Monday, October 20, 2014

HSF '14: 1880's Overskirt

This is a bit of a grumbly post.  I hate my camera.  I don't feel like this used to be a problem, but in the past year, no matter where or when I shoot, I can't get it to photograph colors well.  Especially red.  Everything just looks washed out.  Always. And I'm especially grumbly about this today, as my overskirt is a lovely brick red.

This color:





Keep that in mind when you see the photos down the line.






Plus, when I stepped back into the house I caught my skirt on my heel, and instead of the thread breaking like it's supposed to, the threads of my skirt broke instead, so now I have lovely pull lines emanating up the back of my skirt.  Grumble grumble grumble.  And I didn't take a photo of that to show you, as I hate my camera.

Shifting gears, I should probably tell you about the challenge.  The theme this fortnight was inspiration: Be inspired by previous challenge entries to make something of your own.  I originally wanted to get my 1880's Corset done for this one, as there have been some amazing corsets done in the past two years and I always want to improve my skills in corsetry.  But I'm no where near done, so I realized that I could finish my Overskirt, 90% of which I had done back in August.  The whole reason I'm making an 1880's walking ensemble is because I've seen some amazing examples through the HSF.  I fell in love with Kura Carpenter's stripey jacket and hat; Loren Dearborn made an adorable seaside outfit; and Anna Fura made an exquisitely matched plaid ensemble.  Pretty much anything mid-1880's that gets made for HSF, I want. So I figured it was high time to make my own.



The Challenge: Inspiration

Fabric: Lovely brick red cotton that did not photograph well

Pattern: TV382, but I didn't connect it to the underskirt like they suggest, in case I ever want to wear another overskirt with the underskirt.

Year: mid 1800's

Notions: bits of bias tape to encase the side edges

How historically accurate is it? Good enough.

Hours to complete: This wasn't supposed to be for an HSF challenge, so I didn't keep track, but maybe 8-10ish?

First worn: Today.

Total cost: I can't actually remember what I paid for the fabric, but no more than $15.

Wednesday, October 8, 2014

HSF '14: Grey Mitts (or Muffatees)

I'm not a big poetry fan.  My tastes run towards Dr. Seuss and Shel Silverstein.  And the only clothing reference I could think of in a poem had to so with my half-remembering a butcher, a baker, and a candlestick maker riding around in a boat with their night clothes on.

I was prepared to accept defeat on this one, but in Manchester, in one of the rooms at the Manchester Art Gallery, there was a book of poems compiled by students that accompanied the paintings in the room.  And there I found the following:

A Gloaming
John Everett Millais, 1836

If I could just paint the long fetch of the last light
the delicate thorns of the telegraph posts

fencing upon Sannick Hill      the sky's opalescence
mother of pearl with a slight golden flush

and clouds pale gongs   homecoming smell of parts
and smouldering straw and the moon

a gash into the light beyond with a rime of scarlet
along her prow.  My favourite neighbor

shelters where the burn falls
into white shell-sand.

And, recognising the knitting, asks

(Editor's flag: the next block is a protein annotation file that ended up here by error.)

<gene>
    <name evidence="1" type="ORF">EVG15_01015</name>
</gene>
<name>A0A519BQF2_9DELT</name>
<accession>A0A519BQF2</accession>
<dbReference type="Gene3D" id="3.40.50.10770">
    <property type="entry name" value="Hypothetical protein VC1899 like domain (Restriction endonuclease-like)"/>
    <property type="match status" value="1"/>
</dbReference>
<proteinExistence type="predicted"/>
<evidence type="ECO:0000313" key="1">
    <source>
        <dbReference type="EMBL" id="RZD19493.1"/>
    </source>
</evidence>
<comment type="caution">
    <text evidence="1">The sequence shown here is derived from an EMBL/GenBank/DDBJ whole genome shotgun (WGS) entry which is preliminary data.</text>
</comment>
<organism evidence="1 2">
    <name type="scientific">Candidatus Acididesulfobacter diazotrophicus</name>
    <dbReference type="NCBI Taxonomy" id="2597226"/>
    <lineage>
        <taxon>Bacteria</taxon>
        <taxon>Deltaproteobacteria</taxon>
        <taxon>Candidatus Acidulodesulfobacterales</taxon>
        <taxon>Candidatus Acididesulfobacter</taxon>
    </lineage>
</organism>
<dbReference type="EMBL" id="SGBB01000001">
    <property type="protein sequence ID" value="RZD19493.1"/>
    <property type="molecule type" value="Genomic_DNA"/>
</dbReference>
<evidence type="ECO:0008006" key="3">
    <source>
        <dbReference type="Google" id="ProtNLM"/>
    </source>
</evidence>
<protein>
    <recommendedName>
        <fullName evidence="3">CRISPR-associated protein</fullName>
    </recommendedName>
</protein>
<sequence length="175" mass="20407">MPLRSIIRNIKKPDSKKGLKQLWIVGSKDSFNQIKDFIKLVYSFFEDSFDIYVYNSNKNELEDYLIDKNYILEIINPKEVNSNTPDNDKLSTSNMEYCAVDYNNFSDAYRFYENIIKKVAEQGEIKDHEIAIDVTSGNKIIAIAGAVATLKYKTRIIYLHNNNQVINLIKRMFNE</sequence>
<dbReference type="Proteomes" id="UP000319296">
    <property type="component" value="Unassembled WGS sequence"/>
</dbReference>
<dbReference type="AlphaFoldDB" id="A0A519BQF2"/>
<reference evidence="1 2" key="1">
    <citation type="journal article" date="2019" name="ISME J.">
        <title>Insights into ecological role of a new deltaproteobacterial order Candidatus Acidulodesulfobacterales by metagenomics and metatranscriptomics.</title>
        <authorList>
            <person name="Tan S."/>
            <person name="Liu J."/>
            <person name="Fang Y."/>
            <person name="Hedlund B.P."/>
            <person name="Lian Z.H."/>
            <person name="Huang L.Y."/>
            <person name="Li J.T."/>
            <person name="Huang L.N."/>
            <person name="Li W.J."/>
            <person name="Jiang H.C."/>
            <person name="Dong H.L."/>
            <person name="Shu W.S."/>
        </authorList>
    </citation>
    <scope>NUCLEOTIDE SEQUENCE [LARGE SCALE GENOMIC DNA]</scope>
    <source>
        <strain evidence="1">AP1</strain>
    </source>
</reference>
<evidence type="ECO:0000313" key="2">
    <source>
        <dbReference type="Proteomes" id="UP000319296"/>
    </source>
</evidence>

Is yun mammy's glivs? Yes

what's left of them, frail as spider-web,
and held together these seven years by a series

of scabby darns.  Our autumn's brief,
subtle and very dear:

the sky worn thin,
Quink-blue shadows on the hill.

If I could even get the ground right, a nacre
of gleaming gesso on which to begin.


Behold, I was saved!  I was so relieved that I forgot to take a photo of the painting the poem was accompanying. But I remember it was actually a Millais, with three peasant girls standing in a field of some sort, dressed very shabbily and looking tired.

I don't know how to knit, though I thought about learning for this challenge.  But life (and the 1880's corset) meant my priorities were elsewhere, so I quickly whipped up a pair of crocheted muffatees (an old fashioned word for fingerless gloves) instead.





The Challenge: Poetry in Motion

Fabric: About 50g of Katia Merino Tweed I had left over from another mitts project.

Pattern: These were loosely described in the book 'A Winter Gift for Ladies', published in 1848 and found here.

Year: mid 1800's

Notions: None

How historically accurate is it? Not very.  The stitch is fine, but the yarn is part acrylic so that's obviously not.

Hours to complete: maybe about 5.

First worn: Today.  It's cold here today!

Total cost: Free as it was leftover yarn, but I used about 1 skein so about $5.

Saturday, October 4, 2014

Corset Progress

First mock-up is done.



And my notes look something like football plays.

As you can guess, I have a few changes to make.  Actually nothing major, just shortening the midsection and taking in some seams while letting out others.  Just enough that I have to change every piece in the corset minus the gussets.

Though I'm seriously doubting my choice in gussets for the bust area.  Below are some inspiration images to see what I'm going for.  And mine fits, it just looks SUPER weird.  While wearing it today I thought about changing it all but I'm not sure I know enough to do that without making another duct tape form, which I really don't want to do.

From the Chicago Historical Society
From the Met

Even in the inspiration images I can't really see how flat steel boning could go in without any twisting.  Maybe the trick is to use spring steel? But did that exist at the time?  Or maybe this style bust gusset is meant for ladies with a much higher bust to underbust measurement ratio than mine?

Any thoughts or hints would be most welcome.